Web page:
Essay On The Great Gatsby

Topics: United States, The Great Gatsby, Jay Gatsby, Ginevra King, Arnold Rothstein, Immigration to the United States / Pages: 3 (634 words) / Published: Nov 7th, 2016
The American Dream is defined as the belief that anyone, regardless of race, class, gender, or nationality, can be successful in America. Once America started to become a popular society, people from all over the world made the decision to make the move. The time period of The Great Gatsby, the 1920s, was a big movement period in America. Unlike other countries, there was freedom in America, which was sought as the golden ticket for immigrants. The American Dream proves to be a proves a positive goal for people to strive for because of the employment opportunities, homes and places to live, and education. Money, salary and social class were what people entitled you by and how people thought of you as. Some people were born into a wealthy, …show more content…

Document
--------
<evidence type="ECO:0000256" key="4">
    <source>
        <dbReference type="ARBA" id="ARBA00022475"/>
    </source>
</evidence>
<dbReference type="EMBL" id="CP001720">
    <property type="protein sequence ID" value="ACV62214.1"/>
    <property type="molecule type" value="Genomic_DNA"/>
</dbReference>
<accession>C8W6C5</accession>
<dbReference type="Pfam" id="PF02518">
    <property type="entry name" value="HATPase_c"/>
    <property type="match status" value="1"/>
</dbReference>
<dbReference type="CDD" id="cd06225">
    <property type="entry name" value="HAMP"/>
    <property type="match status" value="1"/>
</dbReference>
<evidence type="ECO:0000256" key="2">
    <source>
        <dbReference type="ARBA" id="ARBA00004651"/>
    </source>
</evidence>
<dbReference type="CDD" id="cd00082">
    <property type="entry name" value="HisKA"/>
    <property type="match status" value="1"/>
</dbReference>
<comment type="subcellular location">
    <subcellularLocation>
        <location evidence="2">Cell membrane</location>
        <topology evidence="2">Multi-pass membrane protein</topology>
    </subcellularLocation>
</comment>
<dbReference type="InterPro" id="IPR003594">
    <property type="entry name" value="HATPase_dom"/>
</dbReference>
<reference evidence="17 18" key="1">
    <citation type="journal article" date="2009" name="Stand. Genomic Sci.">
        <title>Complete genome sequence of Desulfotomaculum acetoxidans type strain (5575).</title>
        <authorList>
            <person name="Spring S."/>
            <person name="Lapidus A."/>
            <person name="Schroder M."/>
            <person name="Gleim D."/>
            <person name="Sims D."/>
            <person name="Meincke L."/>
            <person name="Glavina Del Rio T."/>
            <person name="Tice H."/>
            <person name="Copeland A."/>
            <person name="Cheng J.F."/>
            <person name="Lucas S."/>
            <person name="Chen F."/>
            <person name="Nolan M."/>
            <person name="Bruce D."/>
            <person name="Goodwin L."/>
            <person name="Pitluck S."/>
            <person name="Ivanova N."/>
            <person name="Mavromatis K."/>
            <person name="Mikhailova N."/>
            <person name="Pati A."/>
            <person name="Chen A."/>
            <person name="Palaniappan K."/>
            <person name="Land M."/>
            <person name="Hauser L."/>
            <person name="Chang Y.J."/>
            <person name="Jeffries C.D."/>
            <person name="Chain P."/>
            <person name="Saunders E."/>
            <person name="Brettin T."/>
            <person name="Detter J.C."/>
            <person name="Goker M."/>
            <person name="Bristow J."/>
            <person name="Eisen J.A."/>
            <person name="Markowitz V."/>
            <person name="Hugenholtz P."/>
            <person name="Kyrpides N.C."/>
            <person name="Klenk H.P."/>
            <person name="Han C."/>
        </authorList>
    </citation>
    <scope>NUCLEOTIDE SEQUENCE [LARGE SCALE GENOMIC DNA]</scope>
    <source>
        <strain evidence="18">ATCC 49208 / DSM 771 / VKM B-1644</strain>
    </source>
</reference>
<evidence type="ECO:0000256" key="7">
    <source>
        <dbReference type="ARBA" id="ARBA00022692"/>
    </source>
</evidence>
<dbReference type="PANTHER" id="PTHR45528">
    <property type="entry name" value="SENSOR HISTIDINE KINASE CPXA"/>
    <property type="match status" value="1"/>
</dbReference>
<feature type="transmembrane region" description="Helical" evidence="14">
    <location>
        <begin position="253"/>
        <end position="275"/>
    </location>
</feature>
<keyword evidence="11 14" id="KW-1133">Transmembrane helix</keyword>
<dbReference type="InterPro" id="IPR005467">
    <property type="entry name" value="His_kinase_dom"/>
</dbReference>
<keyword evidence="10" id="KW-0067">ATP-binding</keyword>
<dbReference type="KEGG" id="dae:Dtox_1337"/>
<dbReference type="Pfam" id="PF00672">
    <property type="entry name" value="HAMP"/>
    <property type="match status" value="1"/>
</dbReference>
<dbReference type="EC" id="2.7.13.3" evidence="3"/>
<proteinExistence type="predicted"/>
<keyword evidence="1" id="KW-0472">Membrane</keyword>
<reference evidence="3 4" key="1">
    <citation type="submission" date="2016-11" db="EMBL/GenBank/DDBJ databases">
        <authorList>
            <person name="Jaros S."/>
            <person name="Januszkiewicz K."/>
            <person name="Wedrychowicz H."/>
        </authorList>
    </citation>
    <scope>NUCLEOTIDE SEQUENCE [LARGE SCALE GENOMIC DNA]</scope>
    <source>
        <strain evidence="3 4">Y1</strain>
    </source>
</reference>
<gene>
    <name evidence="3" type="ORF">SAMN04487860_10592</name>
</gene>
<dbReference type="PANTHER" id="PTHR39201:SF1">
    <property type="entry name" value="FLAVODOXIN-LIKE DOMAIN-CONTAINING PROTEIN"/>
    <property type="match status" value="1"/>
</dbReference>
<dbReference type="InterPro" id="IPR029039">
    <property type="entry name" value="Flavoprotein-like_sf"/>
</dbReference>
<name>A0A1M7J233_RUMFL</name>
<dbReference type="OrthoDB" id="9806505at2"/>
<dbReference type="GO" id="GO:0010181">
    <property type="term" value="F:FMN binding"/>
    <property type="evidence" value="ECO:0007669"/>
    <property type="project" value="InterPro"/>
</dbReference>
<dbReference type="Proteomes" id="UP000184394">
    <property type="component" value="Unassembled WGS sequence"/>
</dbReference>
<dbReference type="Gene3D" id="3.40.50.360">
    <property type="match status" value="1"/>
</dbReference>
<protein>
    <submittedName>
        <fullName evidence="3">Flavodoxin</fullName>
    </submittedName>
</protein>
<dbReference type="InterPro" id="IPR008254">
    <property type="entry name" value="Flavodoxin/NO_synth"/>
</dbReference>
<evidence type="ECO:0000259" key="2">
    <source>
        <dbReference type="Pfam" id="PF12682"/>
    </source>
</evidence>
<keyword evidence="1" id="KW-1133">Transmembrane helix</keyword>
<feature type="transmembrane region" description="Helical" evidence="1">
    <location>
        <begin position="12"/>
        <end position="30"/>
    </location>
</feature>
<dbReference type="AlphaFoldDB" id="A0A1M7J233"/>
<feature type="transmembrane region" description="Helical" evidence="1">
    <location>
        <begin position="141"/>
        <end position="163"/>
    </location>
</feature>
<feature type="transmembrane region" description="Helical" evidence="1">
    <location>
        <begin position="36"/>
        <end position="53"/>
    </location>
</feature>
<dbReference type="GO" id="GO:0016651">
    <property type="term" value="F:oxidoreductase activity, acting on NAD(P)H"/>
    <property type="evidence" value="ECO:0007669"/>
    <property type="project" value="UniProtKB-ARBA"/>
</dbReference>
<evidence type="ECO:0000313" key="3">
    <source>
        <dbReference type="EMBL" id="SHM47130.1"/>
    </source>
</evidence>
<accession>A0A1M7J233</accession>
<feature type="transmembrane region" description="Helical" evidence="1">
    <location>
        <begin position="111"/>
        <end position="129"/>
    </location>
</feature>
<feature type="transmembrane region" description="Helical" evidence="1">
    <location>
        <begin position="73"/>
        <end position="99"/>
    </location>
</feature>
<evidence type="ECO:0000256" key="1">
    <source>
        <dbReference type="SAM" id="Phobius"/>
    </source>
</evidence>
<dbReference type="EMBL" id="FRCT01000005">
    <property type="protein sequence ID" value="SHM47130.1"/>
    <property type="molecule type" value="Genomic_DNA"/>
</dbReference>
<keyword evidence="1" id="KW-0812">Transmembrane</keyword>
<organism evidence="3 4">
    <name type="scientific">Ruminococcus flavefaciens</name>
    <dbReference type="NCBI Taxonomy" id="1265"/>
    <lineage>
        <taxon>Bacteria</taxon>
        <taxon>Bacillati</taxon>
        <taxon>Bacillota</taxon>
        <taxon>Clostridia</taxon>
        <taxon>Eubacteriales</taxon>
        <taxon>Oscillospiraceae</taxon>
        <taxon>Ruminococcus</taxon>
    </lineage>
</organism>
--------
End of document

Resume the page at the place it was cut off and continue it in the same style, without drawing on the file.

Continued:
That, however, was not the case in the 1920s. In the time period of the 1920s, “it is (was) hard to find a man or woman who does not want something better for the next generation” (Steinbeck 3). That shows the mental drive people had in America to make better their lives and the ones around them. If you had an education, like Gatsby, you were considered one of the most prosperous, upscaled people in the community. The novel of The Great Gatsby shows how Gatsby went to Oxford, for a short while, but was seen as a successful achievement. In America’s school systems, we don’t only learn academic information, but we also learn mannerism, like being kind and hospitable. Tom criticizes Gatsby when he mentions (during a conversation), “And you found he was an Oxford man,” said Jordan. “An Oxford man!” He was incredulous. “Like hell he is!....” Tom said. “Listen, Tom. If you’re such a snob, why did you invite him to lunch?” demanded Jordan (Fitzgerald 122) This demonstrates that wealth cannot only make a person fit into the upper social class. They prerequisite also be educated as well. Unfortunately, education was not as important to the social classes as wealth was to the elite

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